“Inner-terrestrial” Underground Exploration & Suitability For Organic Life

The subterranean composition of our planet is actually far more like a sponge. It may be able to support multiple air pocketed ecosystems deep beneath the surface. We already know that there are entire oceanic reservoirs of water underground. There is also a giant subterranean-underwater network of caverns that could act as a funneling mechanism for water transmission through a sponge like Matrix of interlocking tunnels that expand and contract during plate-tectonics. You could imagine how geomagnetism may also play a role – if the Sun alters our planets electromagnetic field strength than the underground plate-tectonics may also behave in a different way.

In other words the Earth may be more like an air-pocketed sponge that periodically exchanges matter with the surface world in response to fluctuations in electromagnetism and gravity. Rather than how the Earth is usually depicted underground – as a uniform decline of solid or liquid layers that alter in composition as you increase in depth. In fact we’re finding that the “molten iron core” is actually not uniform at all, it is highly lop-sided. However it is also important to remember that the layered and honeycomb/sponge like models of the Earth are not necessarily mutually exclusive.

The Earth for example could be sponge-like WITH a layered quantization of various states of matter including perhaps even plasma. The reason why a sponge like honeycomb structure is so pertinent is because it suggests that an entire air-pocketed ecosystem may be able to thrive deep within one of these subterranean air pockets. Imagine finding complex forms of life we didn’t even know existed – on our own planet! Or how about transforming an air pocket for human habitation? People often look up for an an escape vector, but maybe we need be looking down as well. Maybe we should “distribute our assets” more equally.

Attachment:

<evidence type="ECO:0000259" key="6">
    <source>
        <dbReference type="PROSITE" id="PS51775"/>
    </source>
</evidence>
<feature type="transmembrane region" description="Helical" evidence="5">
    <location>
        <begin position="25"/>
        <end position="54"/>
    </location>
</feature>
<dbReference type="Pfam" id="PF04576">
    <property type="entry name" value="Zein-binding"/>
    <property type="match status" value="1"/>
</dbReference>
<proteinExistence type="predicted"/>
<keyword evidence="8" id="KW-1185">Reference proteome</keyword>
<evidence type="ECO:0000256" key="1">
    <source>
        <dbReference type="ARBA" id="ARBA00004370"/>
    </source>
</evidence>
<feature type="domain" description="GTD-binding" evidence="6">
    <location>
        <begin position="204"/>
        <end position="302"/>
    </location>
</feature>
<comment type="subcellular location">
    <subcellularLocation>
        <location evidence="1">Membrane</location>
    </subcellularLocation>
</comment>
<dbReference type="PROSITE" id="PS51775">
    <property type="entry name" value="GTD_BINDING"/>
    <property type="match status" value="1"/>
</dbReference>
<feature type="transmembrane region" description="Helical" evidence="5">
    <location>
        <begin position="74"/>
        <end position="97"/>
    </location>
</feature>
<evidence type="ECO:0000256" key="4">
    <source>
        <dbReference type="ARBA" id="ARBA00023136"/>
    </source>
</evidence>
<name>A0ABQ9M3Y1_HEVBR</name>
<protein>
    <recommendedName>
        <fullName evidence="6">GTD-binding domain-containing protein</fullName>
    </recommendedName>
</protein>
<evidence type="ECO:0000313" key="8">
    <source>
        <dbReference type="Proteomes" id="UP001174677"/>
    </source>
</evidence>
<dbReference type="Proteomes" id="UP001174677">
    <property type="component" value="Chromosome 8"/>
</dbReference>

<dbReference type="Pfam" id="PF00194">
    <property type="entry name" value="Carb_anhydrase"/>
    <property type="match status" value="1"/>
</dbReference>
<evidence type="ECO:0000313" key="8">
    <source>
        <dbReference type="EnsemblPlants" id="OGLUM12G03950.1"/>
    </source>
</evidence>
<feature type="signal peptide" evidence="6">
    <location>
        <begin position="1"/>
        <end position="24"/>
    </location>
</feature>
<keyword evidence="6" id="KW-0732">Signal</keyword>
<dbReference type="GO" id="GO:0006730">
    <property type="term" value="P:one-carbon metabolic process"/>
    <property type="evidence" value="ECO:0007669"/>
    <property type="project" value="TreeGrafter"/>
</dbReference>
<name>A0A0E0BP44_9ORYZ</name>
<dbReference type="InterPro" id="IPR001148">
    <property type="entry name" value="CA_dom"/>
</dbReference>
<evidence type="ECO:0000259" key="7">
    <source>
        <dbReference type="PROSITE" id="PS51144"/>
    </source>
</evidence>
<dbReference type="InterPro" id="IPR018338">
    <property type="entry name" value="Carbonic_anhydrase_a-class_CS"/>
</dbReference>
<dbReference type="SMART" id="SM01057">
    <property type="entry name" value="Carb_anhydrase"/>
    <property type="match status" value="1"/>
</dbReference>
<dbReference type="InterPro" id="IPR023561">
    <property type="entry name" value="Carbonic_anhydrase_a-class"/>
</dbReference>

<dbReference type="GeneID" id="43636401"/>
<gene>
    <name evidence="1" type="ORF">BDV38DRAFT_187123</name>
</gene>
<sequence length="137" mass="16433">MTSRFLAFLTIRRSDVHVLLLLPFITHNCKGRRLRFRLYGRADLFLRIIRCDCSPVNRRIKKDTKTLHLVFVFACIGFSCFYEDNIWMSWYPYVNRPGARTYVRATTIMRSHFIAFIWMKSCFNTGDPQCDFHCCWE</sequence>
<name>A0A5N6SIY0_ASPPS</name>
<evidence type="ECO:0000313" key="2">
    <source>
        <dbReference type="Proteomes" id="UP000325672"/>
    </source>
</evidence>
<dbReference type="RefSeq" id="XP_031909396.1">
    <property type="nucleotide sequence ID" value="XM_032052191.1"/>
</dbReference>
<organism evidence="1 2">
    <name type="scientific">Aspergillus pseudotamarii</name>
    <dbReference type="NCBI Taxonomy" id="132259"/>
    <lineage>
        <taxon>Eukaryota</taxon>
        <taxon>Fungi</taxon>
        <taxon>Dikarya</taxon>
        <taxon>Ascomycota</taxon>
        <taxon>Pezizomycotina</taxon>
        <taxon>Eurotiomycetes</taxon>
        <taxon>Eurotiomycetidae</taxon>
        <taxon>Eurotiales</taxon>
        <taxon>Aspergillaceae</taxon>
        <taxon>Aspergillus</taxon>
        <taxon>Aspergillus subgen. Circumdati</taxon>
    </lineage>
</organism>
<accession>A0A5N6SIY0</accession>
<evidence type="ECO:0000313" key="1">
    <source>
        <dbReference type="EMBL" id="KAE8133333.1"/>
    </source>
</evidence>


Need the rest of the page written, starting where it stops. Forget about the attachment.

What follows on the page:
We already know that some microscopic lifeforms can feed off of the irradiating heat from a geothermal vent. That is why they have begun hypothesizing the existence of extraterrestrial life underneath the ice sheet of watery moons like Europa and Enceladus. They justify that claim by reasoning that if there is indeed a wide-spanning ocean deep beneath the icy surface then there may also be geothermal ventilation that could support organic life. In this scenario you might have an ecosystem that has primarily evolved shielded from a vast majority of electromagnetic radiation. The same could be said for the underground caverns of water and air within the Earth.

Organisms that have evolve primarily underground may even end up outlasting forms of organic life on the surface. Remember how the outside of Earth has to contend with the entire solar system and galaxy at Large. Whether it be an asteroid impact, coronal mass ejection, galactic cosmic radiation or perhaps even extraterrestrial intervention. How about hurricanes or tornados? It stands to reason that an organism evolving underground would have the added benefit of remaining shielded from most of the natural catastrophes that occur on the surface. However an underground air pocket would not be invulnerable. It might be at risk of collapse, shaking or flooding from the underground earthquake activity of plate-tectonics.

It’s interesting to note how often people mention how space exploration might lead to colonization but rarely acknowledge the Earth as a potential candidate for future exploration and settlement. It is much closer to home after all and you do not have to travel tens of thousands of miles. There are plenty of advantages that may arise from discovering ecosystems underground that you might not expect by the way. If there is a new form of plant life deep beneath the surface we might be able to create new medicine from there constituent organic compounds.